Although nearly ubiquitous in nature, the precise biological significance of endogenous melatonin is poorly understood in phylogenetically basal taxa. In the present work, we describe insights into the functional role of melatonin at the most “basal” level of metazoan evolution. Hitherto unknown morphological determinants of melatonin distribution were evaluated in Nematostella vectensis by detecting melatonin immunoreactivity and examining the spatial gene expression patterns of putative melatonin biosynthetic and receptor elements that are located at opposing ends of the melatonin signaling pathway. Immuno-melatonin profiling indicated an elaborate interaction with reproductive tissues, reinforcing previous conjectures of a melatonin-responsive component in anthozoan reproduction. In situ hybridization (ISH) to putative melatonin receptor elements highlighted the possibility that the bioregulatory effects of melatonin in anthozoan reproduction may be mediated by interactions with membrane receptors, as in higher vertebrates. Another intriguing finding of the present study pertains to the prevalence of melatonin in centralized nervous structures. This pattern may be of great significance given that it 1) identifies an ancestral association between melatonin and key neuronal components and 2) potentially implies that certain effects of melatonin in basal species may be spread widely by regionalized nerve centers. PMID:23300630

  7. Biological significance of HLA locus matching in unrelated donor bone marrow transplantation

    Science.gov (United States)

    Kashiwase, Koichi; Matsuo, Keitaro; Azuma, Fumihiro; Morishima, Satoko; Onizuka, Makoto; Yabe, Toshio; Murata, Makoto; Doki, Noriko; Eto, Tetsuya; Mori, Takehiko; Miyamura, Koichi; Sao, Hiroshi; Ichinohe, Tatsuo; Saji, Hiroo; Kato, Shunichi; Atsuta, Yoshiko; Kawa, Keisei; Kodera, Yoshihisa; Sasazuki, Takehiko

    2015-01-01

    We hypothesized that the compatibility of each HLA loci between donor and patient induced divergent transplant-related immunologic responses, which attributed to the individualized manifestation of clinical outcomes. Here, we analyzed 7898 Japanese pairs transplanted with T-cell–replete marrow from an unrelated donor with complete HLA allele typing data. Multivariable competing risk regression analyses were conducted to evaluate the relative risk (RR) of clinical outcomes after transplantation. A significant RR of HLA allele mismatch compared with match was seen with HLA-A, -B, -C, and -DPB1 for grade III-IV acute graft-versus-host disease (GVHD), and HLA-C for chronic GVHD. Of note, only HLA-C and HLA-DPB1 mismatch reduced leukemia relapse, and this graft-versus-leukemia effect of HLA-DPB1 was independent of chronic GVHD. HLA-DRB1 and HLA-DQB1 double (DRB1_DQB1) mismatch was revealed to be a significant RR for acute GVHD and mortality, whereas single mismatch was not. Thus, the number of HLA-A, -B, -C, -DPB1, and DRB1_DQB1 mismatches showed a clear-cut risk difference for acute GVHD, whereas the number of mismatches for HLA-A, -B, -C, and DRB1_DQB1 showed the same for mortality. In conclusion, we determined the biological response to HLA locus mismatch in transplant-related immunologic events, and provide a rationale for use of a personalized algorithm for unrelated donor selection. PMID:25519752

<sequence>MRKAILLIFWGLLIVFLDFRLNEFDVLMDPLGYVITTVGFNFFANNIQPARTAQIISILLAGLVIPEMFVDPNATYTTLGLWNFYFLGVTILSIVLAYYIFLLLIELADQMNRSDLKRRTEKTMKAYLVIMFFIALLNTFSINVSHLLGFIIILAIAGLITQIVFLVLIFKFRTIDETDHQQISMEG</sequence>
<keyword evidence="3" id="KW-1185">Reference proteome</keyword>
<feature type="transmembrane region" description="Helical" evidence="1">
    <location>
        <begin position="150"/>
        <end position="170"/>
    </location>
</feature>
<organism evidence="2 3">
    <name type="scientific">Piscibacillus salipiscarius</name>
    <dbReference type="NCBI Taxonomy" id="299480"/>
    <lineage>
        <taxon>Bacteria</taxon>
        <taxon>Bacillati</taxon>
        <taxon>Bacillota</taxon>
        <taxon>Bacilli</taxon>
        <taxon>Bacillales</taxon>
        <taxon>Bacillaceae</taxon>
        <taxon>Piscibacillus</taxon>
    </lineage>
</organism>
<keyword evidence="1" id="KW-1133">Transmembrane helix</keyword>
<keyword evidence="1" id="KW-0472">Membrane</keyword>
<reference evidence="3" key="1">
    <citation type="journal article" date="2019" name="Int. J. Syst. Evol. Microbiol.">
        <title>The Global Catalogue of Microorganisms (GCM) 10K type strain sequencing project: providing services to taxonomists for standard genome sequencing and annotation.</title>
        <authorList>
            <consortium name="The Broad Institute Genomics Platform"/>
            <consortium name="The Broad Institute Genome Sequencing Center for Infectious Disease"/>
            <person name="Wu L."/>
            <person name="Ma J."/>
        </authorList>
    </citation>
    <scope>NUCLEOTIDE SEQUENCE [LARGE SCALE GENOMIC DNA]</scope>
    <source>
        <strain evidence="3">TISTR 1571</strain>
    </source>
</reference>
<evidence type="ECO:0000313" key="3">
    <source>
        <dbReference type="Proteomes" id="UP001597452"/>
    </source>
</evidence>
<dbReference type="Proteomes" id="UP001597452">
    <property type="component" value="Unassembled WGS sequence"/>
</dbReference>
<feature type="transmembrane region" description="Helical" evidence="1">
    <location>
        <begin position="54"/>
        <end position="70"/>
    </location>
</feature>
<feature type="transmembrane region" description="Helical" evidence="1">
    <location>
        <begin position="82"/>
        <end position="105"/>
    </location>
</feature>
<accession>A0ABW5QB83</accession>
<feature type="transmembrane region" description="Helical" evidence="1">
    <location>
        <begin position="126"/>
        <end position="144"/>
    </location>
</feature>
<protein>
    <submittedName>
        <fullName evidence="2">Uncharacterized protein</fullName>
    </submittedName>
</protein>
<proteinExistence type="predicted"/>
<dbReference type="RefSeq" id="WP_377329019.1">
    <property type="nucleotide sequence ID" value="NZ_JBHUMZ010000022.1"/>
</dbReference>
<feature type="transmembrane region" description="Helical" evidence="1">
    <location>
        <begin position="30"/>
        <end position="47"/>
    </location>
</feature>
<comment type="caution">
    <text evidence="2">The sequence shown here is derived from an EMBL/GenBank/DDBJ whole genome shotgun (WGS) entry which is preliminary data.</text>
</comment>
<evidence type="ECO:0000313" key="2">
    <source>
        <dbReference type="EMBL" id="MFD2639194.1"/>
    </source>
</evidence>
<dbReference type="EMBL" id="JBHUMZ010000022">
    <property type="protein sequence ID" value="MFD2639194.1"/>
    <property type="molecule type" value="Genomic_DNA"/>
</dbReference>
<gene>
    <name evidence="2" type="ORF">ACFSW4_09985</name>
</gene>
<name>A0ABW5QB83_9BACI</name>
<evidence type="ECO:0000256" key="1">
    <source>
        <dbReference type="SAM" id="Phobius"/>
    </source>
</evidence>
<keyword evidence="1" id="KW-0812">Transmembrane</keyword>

8. LEFT ATRIAL FUNCTION: MODERN ASSESSMENT METHODS AND CLINICAL SIGNIFICANCE

    Directory of Open Access Journals (Sweden)

    E. N. Pavlyukova

    2017-01-01

    Full Text Available Assessment of the left atrial (LA function is important aspect of comprehensive cardiovascular system estimation. Many cardiac diseases make an impact to LA work either by direct affect on myocardium or hemodynamic condition changing. It is considered, LA and left ventricle diastolic pressure is interrelated, thus without mitral valve disease LA expanding is a sign of LV filling pressure augmentation. Examination of LA size and function by analysis of atrial reservoir, conduit, and booster pump can predict cardiovascular outcomes in patients with cardiomyopathy, ischemic heart disease and valvular heart disease. The last two decades gave new technologies to accurate and comprehensive LA mechanics estimation, in the first place related to tissue Doppler imaging. Atrial strain and strain rate obtained using two-dimensional speckle-tracking echocardiography have proved to be feasible and reproducible techniques to evaluate LA mechanics.In physiological settings, LA is a highly expandable chamber with relatively low pressures. However in the presence of acute and chronic injury, LA wall stretches. LA stretching is a hallmark of structure changing with myocardial fibrosis and has influence on LA strain and strain rate. LA strain estimation could be useful in the prediction of sinus rhythm restoration and maintenance after cardioversion and catheter ablation. Low values of global longitudinal LA strain indicate irreversible LA remodeling and are related to the atrial fibrillation progression from paroxysmal to permanent forms. The most interesting in these circumstances is the potential contribution of echocardiography to thromboembolic risk stratification in atrial fibrillation and invasive procedures such as atrial ablation. Therefore, at present, the main task is to understand the ways of clinical application of data  obtained during the LA study.